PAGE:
2. Hi Maagic, thanks for your comment, very interesting.
      Sounds like you're doing a fantastic job. I'm with you when it comes to thinking out ideas to suit the situation, like your using names rather than dad to start with.
      Some people think you can over-think fostering, but then some people thought Mozart over-played the piano.
      Good luck to you 5 guys.

  2. Hey Dana. As I said in the post but probably didn't stress very well, all the parental attributes a foster child needs can be found in a single individual. In fact the whole prototype of what used to be called the nuclear family (2 parents - male and female - and 2.4 children) is out the window, if it ever really existed. All families are unique and probably always have been.
    I remember going to a party thrown by a single mum friend of mine, I was last to leave, stayed and helped her with the clearing up. We chatted about single parenting and she said "To be honest the only thing I can't do that a couple can is wash the dishes and dry them simultaneously."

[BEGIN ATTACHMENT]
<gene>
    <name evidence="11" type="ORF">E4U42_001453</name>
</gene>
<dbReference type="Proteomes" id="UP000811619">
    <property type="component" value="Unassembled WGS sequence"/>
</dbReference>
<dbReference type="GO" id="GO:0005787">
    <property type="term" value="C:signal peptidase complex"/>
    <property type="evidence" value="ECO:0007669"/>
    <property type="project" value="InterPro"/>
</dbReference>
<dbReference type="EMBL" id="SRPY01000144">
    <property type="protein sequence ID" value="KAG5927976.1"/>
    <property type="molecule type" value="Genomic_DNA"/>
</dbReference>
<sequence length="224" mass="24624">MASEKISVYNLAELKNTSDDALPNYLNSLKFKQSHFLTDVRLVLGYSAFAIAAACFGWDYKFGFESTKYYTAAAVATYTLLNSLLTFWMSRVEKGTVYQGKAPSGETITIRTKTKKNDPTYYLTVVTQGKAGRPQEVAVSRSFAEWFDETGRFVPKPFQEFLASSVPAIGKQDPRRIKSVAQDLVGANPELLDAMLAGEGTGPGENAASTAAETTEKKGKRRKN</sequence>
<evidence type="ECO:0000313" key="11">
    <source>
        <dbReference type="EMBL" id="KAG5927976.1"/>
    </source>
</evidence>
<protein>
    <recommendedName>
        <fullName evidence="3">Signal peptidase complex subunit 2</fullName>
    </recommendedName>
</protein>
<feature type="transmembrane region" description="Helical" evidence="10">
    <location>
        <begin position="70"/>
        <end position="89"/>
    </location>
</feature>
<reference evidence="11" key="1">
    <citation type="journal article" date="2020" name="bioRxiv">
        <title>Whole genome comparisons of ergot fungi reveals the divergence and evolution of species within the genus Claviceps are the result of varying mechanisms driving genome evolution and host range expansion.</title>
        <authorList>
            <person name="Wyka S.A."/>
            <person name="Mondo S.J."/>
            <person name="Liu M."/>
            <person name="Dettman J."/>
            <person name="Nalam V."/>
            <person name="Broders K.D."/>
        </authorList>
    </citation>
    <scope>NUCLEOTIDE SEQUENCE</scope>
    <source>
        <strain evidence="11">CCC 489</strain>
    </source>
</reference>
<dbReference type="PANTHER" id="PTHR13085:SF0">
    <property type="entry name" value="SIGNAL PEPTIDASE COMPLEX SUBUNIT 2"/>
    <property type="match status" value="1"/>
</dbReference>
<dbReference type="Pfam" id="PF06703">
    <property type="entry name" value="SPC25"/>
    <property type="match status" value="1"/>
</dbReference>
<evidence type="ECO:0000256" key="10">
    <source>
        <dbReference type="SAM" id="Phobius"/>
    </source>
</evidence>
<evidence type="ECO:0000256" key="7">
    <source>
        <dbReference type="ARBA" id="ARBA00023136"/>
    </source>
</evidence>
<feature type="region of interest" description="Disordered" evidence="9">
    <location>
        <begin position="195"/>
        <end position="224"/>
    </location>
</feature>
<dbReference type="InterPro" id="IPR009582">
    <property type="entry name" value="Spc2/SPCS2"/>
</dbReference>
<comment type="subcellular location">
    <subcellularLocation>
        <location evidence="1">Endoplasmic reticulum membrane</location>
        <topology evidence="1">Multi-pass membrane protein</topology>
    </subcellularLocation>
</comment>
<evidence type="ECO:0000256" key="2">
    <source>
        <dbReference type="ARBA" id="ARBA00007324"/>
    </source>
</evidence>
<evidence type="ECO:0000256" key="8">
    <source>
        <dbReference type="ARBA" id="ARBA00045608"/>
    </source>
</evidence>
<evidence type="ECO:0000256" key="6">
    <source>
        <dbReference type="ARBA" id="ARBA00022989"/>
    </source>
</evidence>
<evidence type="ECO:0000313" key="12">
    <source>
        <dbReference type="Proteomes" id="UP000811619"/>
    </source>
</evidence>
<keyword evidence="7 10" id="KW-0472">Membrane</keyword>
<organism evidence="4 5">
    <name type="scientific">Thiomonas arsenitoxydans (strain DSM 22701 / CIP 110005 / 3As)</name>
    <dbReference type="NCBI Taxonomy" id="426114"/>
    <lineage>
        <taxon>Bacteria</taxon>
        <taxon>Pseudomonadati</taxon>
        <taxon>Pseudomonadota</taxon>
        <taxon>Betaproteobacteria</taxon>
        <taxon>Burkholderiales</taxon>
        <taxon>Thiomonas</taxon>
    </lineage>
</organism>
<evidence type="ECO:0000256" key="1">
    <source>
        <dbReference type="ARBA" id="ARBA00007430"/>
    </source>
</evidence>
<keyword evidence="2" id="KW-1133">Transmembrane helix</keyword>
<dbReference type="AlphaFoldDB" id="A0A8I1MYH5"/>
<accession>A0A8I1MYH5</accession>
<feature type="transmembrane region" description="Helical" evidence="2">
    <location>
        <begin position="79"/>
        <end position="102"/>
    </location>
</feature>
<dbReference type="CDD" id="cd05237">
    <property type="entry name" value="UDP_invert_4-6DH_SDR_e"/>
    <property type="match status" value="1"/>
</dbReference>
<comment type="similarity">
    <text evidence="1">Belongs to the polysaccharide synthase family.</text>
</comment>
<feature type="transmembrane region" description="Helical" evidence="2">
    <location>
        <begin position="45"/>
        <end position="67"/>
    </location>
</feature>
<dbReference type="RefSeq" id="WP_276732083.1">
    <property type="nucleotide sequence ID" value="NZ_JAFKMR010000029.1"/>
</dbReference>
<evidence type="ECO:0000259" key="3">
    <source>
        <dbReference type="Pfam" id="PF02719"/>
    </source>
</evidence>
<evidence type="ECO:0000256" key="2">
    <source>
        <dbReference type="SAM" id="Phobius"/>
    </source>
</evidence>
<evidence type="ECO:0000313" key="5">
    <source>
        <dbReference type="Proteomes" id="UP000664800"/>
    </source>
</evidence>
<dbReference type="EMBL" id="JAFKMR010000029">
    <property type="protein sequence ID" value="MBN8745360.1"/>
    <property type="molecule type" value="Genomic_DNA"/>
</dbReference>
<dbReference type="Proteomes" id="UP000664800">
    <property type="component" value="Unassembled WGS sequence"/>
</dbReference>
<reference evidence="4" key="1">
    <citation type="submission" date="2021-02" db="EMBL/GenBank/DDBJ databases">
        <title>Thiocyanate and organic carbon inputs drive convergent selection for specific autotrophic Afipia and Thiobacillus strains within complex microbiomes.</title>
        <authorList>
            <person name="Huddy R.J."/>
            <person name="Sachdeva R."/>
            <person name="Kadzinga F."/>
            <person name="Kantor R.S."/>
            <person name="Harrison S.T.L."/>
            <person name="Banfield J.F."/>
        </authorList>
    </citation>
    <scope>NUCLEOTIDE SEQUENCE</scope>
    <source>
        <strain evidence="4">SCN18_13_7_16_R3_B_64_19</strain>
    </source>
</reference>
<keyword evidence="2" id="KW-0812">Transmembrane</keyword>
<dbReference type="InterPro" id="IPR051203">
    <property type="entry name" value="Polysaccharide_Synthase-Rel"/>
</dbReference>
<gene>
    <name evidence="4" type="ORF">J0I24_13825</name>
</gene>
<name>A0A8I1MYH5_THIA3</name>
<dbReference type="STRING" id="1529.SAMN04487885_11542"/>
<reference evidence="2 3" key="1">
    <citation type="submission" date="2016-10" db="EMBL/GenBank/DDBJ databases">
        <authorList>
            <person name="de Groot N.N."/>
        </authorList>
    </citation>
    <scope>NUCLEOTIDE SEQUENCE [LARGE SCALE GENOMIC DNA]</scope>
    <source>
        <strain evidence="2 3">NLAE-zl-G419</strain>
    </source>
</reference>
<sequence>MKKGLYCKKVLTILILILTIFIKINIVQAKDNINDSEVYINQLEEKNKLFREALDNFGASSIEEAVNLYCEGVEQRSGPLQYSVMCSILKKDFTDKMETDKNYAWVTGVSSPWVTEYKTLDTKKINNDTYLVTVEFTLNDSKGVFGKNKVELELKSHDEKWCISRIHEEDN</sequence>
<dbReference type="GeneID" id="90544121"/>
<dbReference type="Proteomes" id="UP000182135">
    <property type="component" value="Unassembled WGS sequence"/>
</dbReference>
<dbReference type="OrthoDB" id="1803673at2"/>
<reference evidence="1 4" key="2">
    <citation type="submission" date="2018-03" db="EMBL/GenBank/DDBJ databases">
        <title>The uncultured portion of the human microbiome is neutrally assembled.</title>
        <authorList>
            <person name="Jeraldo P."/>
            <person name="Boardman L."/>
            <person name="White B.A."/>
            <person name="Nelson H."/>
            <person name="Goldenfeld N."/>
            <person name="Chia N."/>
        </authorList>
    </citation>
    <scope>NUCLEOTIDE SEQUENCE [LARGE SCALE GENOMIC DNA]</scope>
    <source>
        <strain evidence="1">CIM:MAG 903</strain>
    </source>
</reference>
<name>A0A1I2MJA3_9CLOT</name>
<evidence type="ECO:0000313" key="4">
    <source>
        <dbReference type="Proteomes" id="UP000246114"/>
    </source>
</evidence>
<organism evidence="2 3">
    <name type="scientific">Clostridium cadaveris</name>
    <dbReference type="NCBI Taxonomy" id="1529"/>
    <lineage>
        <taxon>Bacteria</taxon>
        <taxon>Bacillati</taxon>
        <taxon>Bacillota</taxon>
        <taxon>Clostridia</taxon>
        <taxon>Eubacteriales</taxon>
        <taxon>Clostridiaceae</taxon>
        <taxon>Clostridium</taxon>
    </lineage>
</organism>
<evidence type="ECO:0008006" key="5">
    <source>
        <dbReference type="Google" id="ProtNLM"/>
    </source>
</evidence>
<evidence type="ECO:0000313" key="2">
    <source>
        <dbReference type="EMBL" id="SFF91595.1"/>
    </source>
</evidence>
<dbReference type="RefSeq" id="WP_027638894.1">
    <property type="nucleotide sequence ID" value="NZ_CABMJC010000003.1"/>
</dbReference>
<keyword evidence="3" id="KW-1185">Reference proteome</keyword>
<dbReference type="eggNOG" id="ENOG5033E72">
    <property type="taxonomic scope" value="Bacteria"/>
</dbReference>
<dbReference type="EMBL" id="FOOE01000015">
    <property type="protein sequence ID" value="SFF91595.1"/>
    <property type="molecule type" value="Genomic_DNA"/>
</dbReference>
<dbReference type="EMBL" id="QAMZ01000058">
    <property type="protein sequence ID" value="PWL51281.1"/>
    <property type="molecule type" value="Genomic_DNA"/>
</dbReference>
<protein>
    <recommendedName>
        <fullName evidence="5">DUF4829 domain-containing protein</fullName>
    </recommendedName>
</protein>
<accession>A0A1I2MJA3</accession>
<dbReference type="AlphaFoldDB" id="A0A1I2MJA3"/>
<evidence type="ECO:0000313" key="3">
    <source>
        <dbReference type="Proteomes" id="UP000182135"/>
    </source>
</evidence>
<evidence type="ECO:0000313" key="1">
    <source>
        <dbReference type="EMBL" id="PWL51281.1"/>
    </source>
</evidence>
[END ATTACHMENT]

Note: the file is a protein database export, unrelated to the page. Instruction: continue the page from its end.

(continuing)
3. Thanks for the reassurance. I guess all families are different. I suspect it may be good for some kids in care to only have one new adult to get to know too. There will be some practical issues mind, like if I need something at the shop I haven't got a partner to mind the kid whilst I nip out...

  4. Many foster children have only had one adult around, in some cases, barely half an adult.
    And yes, if they're too young or there are other reasons why you can't nip out for 5 mins leaving them in the house (always a thing to discuss with your social workers) they simply have to tag along - as with any child.